Bartender Lidia Fernandes (left) and bar manager Paul Benkert make cocktails at Woodberry Kitchen on a recent Friday night.
Bartender Lidia Fernandes (left) and bar manager Paul Benkert make cocktails at Woodberry Kitchen on a recent Friday night. (Chiaki Kawajiri for The Baltimore Sun)

The diner to my left, mouth slightly agape, fixed her eyes on the bartender, whose hands became blurs as she vigorously shook a couple silver shakers. Once, she shot a glance my way as if to say, "Are you seeing this, too?" At some point, she couldn't contain her awe.

"You must be so tired at the end of the night!" the patron said. Smiling to downplay the compliment, the staff member replied, "You get used to it."


From the bartender's perspective, sure. But from mine — and the other 10 or so patrons seated at Woodberry Kitchen's bar on a recent Friday night — it was still worth appreciating the feat, that the restaurant still maintains the standards it opened with in 2007 and led to owner Spike Gjerde's James Beard Award last year. While the food has been rightfully lauded, the less-celebrated bar showed, again and again on a recent visit, it is worthy of glowing praise, too.

The El Bandito cocktail at Woodberry Kitchen.
The El Bandito cocktail at Woodberry Kitchen. (Chiaki Kawajiri for The Baltimore Sun)

The night began on a good note — arriving at 8 p.m. on a Friday, I was surprised to immediately find a seat at the bar — and from there stayed true to its path.

The most striking aspect of Woodberry Kitchen is the constant motion of its staff, including the bar's happy-to-help workers, who weaved in and out of one another's ways with ease. A cheery tornado of plaid, employees worked diligently to pump out well-crafted cocktails, one after the other. All the while, best practices like smacking herb garnishes to wake up aromas and taste-testing cocktails mid-mix were followed with no exceptions.

During my visit, there were no lulls, just constant orders and patrons to appease. The fact they worked this hard with such an inviting spirit — even singing along to old pop songs playing over the speakers — made it even more impressive.

These good vibrations were not only palpable, but infectious. I quickly made friends with strangers on both sides of me simply because we were all eager to discuss the menu and what was placed in front of us. The promise of good food and drink — mixed with anticipation and expectation — makes people happy, and it's a big reason why going out should still feel like a social event. Woodberry Kitchen delivers this feeling consistently.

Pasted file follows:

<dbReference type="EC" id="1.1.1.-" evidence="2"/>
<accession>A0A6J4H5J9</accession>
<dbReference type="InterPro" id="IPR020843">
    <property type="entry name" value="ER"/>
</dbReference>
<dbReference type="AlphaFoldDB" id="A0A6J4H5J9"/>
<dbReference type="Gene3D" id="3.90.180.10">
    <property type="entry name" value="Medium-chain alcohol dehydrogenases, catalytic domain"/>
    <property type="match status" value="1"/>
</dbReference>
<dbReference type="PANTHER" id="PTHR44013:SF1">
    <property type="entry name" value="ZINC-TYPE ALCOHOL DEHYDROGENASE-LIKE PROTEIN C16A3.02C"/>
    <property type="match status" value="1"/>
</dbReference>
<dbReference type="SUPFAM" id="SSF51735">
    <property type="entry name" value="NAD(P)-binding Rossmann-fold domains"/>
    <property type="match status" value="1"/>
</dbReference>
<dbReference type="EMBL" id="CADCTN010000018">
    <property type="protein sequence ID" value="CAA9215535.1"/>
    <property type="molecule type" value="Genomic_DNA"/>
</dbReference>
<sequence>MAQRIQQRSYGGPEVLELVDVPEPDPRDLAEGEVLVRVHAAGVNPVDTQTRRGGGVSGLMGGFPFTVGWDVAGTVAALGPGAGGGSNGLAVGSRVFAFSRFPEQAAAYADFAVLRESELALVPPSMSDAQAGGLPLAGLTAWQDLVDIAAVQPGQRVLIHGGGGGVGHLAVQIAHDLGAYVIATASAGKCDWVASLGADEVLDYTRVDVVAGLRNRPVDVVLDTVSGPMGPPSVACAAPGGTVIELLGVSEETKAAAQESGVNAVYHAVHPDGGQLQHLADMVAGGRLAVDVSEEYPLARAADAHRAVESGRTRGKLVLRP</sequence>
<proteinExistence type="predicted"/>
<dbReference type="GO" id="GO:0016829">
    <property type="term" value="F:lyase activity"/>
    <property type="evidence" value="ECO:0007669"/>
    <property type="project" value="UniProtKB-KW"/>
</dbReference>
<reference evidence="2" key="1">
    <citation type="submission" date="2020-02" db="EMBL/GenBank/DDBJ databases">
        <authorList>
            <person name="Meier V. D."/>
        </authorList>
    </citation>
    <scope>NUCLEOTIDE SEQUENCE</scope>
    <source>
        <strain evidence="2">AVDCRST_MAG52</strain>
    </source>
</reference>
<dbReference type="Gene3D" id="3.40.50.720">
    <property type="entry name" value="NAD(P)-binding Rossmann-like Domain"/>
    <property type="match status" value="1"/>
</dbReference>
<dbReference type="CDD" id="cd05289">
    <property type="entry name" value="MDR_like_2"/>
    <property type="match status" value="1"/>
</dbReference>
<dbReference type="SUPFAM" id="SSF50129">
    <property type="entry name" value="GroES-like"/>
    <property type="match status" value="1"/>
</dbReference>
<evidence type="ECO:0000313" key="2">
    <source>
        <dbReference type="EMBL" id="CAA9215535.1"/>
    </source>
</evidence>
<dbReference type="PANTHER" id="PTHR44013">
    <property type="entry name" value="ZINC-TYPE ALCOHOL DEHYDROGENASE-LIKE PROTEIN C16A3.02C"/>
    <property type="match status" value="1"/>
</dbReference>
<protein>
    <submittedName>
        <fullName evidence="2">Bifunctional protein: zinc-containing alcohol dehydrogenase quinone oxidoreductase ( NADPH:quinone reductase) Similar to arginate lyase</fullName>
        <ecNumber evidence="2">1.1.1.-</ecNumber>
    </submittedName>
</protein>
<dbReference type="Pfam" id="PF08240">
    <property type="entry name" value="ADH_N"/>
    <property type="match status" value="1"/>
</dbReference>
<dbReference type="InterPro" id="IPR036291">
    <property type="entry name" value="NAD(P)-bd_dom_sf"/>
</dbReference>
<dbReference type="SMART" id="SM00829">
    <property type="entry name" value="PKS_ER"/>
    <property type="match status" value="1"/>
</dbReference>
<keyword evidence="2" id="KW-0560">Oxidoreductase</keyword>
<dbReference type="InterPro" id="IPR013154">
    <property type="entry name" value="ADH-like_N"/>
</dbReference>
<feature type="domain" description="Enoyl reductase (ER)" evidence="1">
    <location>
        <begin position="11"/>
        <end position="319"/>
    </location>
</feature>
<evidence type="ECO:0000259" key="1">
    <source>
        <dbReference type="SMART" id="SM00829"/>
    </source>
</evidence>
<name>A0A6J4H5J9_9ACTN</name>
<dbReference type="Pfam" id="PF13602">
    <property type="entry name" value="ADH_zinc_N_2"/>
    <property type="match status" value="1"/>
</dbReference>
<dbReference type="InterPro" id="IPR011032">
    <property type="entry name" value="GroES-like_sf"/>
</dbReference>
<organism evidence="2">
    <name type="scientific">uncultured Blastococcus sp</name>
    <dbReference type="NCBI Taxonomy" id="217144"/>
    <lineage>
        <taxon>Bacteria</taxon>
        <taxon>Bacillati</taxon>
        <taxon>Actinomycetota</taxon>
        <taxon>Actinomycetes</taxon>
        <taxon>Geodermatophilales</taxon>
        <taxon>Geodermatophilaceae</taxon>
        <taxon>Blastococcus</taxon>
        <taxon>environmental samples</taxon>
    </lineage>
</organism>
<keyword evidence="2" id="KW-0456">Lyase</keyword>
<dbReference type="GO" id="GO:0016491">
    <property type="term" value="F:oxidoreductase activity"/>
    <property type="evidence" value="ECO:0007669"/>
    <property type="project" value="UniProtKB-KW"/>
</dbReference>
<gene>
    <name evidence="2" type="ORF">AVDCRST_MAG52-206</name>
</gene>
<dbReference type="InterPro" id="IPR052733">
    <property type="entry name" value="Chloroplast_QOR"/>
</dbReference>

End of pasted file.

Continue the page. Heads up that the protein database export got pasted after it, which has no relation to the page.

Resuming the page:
Woodberry Kitchen's bar program is driven by experimentation, said Paul Benkert, who took over as bar manager last July. The results were equally surprising and delicious. (I stuck to cocktails, but there are also thoughtful selections of craft beer, wine*, hard cider, mead and even nonalcoholic drinks that still reflect the bar's creativity.)

The El Bandito ($12) was created with a "refreshing patio drink" in mind, Benkert said, which make sense after the first sip. It expertly plays with sweet and spicy, using a strained puree of preserved red grapes and a touch of maple syrup to balance the subtle spiciness from the Journeyman Humdinger Jalapeno spirit. Best of all, it utilizes the Baltimore Whiskey Co.'s Charles Street apple brandy, which elevates it to a warm-weather thirst-quencher. The brandy works well because its smoky flavor profile reminded Benkert of a mezcal. It also falls in line with Woodberry's emphasis on local, new ingredients.

My other cocktail, the 2nd Amendment ($13), was even more surprising. The staff has been tinkering with it for a year, but Benkert believes the current iteration finishes best, which was hard to argue.

The Roundstone Rye whiskey-based drink checks a lot of boxes: acidity from the Keepwell maple vinegar, nuttiness from the nocino walnut liqueur, sweetness from smoked maple syrup and a salty kick from dashes of Woodberry's Snake Oil hot sauce. It's a cocktail worth savoring, as each sip reveals these details in different ways.

Finally, in place of dessert, I tried the Irish coffee ($14), a standard on the menu that Benkert completely reimagined six months ago. The previous version was "deconstructed," and he wanted to replace it with "a showstopper," similar in stature to the restaurant's famous C.M.P. dessert. He's on the right track: This freshly pressed final note, made with Smooth Ambler Old Scout bourbon and Counter Culture coffee, was plenty sweet to satisfy any end-of-meal cravings, while maintaining its appealing booze-y kick. The Demerara sugar on top, torched as in a creme brulee, made it feel less like an after-dinner drink and something more special instead.

Woodberry Kitchen's cocktails are expensive, but unlike many similarly priced offerings around the city, they deliver a true experience that tantalizes and shocks, while often showcasing local and regional products. Also notable is what this domestic-minded bar doesn't have: spirits like tequila and scotch, and garnishes like lemon and lime. You won't find sugar behind the bar either. The parameters are all self-imposed in the names of ingenuity and excellent cocktails. They could bend the rules with exceptions, but when it works this well, why bother?

You have probably heard people say, "We should feel lucky to have a place like Woodberry Kitchen here in Baltimore." Those people are still right, even when you're just getting a drink at the bar.

*Correction: Woodberry Kitchen offers wine by half and full bottles, and also by the glass. This review originally did not include full bottles. The Sun regrets the error.